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Worry and Fear Grips Schools and Parents in Wake of Newtown Shooting and Local Threats

Two La Grange-area superintendents also spoke with Patch about their school districts' steps and focus in the aftermath of the Sandy Hook massacre.

The first day of school after the Sandy Hook school massacre brought a wave of fear, worry and outright threats to Chicago-area communities as educators and police sought to reassure people that efforts to protect their children would be redoubled.

Patch reached out to La Grange and Western Springs area superintendents to ask about how local school districts were responding, and spoke with both District 95 super Dr. Mark Kuzniewski and District 105 super Dr. Glenn Schlichting.

Both superintendents struck similar notes: the schools all have detailed security plans in place that are reviewed and practiced on a regular basis, they have made counselors available for both staff and students in need, and they are trying to maintain a normal school routine.

“We know that all the research shows that a normal routine is what kids need to move forward,” Kuzniewski said. “We know there is no plan that can totally prevent a random act of senseless violence like this one, [but] we are taking every precaution necessary to make sure that students are safe.”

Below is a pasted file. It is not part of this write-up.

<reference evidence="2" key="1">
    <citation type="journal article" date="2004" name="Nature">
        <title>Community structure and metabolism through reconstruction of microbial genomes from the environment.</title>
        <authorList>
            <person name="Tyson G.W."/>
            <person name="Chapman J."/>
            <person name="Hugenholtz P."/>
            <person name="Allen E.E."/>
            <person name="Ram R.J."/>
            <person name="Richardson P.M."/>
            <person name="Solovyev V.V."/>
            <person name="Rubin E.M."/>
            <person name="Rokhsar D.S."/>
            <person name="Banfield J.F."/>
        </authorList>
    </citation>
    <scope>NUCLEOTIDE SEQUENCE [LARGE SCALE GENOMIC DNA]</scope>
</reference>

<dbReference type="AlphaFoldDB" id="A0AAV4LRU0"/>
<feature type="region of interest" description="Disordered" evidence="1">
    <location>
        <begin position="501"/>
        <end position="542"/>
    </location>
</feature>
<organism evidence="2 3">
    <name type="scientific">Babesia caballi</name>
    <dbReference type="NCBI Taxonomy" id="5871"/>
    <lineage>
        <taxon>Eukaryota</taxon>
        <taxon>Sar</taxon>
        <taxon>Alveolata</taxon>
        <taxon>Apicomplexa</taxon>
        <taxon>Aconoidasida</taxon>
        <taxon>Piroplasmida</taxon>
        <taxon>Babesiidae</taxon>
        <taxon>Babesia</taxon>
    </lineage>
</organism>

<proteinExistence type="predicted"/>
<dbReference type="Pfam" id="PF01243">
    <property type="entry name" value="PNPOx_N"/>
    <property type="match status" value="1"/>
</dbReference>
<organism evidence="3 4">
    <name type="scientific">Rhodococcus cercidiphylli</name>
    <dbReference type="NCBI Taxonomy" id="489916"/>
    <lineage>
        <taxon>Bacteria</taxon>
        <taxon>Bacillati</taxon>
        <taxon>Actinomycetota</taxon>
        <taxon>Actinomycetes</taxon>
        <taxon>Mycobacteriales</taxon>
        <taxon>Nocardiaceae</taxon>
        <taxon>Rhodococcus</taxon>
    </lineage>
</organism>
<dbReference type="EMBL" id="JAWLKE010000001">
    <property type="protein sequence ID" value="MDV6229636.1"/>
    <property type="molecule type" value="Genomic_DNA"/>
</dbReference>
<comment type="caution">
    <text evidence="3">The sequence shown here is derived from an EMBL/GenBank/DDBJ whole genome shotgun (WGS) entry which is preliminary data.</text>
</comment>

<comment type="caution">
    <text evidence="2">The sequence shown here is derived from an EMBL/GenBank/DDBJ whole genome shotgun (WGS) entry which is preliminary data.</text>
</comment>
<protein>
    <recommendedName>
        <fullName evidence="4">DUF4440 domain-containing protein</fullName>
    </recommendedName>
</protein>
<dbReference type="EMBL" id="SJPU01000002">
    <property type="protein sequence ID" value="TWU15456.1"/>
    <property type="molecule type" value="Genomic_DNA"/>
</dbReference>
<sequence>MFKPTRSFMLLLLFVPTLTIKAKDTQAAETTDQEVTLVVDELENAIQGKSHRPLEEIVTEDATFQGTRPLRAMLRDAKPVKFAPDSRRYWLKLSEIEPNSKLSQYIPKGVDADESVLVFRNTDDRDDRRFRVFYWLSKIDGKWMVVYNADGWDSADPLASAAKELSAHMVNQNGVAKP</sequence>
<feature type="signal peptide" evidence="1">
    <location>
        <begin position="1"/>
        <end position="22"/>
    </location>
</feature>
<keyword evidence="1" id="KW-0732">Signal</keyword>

Kuzniewski said that the D95 administrative team has met to review their practices, and that additional staff were out on the playgrounds this week to provide a reassuring adult presence for students.

Schlichting noted that D105 schools have recently undergone physical security improvements, including a more secure visitor-entrance system, a system to instantly notify police if necessary and exterior security cameras. He also said that the security plan was up for a January review, which could take into consideration any lessons from the tragedy.

“We place the safety of our students every day as our top priority and that we invest heavily in our relationships, our school climate, our trust levels, because we know that’s really where safety begins,” Schlichting said, highlighting the communication with families that D105 offered over the weekend.

“The most important aspect of safety in a school environment is really the existence of open, trusting relationships, where kids, parents, staff will share concerns and where people feel valued and respected.”

Parents and educators everywhere were talking about school security even as incidents locally in the last three days underscored potential vulnerability. Here's a glimpse of what's taken place in the past few days.

In Downers Grove, parents discovered that schoolhouse doors were unlocked and flooded the district with calls. The school district decided to lock the doors this week and install temporary buzzers. Administrators will consider installing an advanced system. A buzzer and badge system is already in place at Glen Ellyn schools.

In Oak Lawn, police reviewed security procedures at public schools and parochial schools, and school officials were looking at the entry and exit doors to see what more could be done to prevent an intruder from entering the buildings.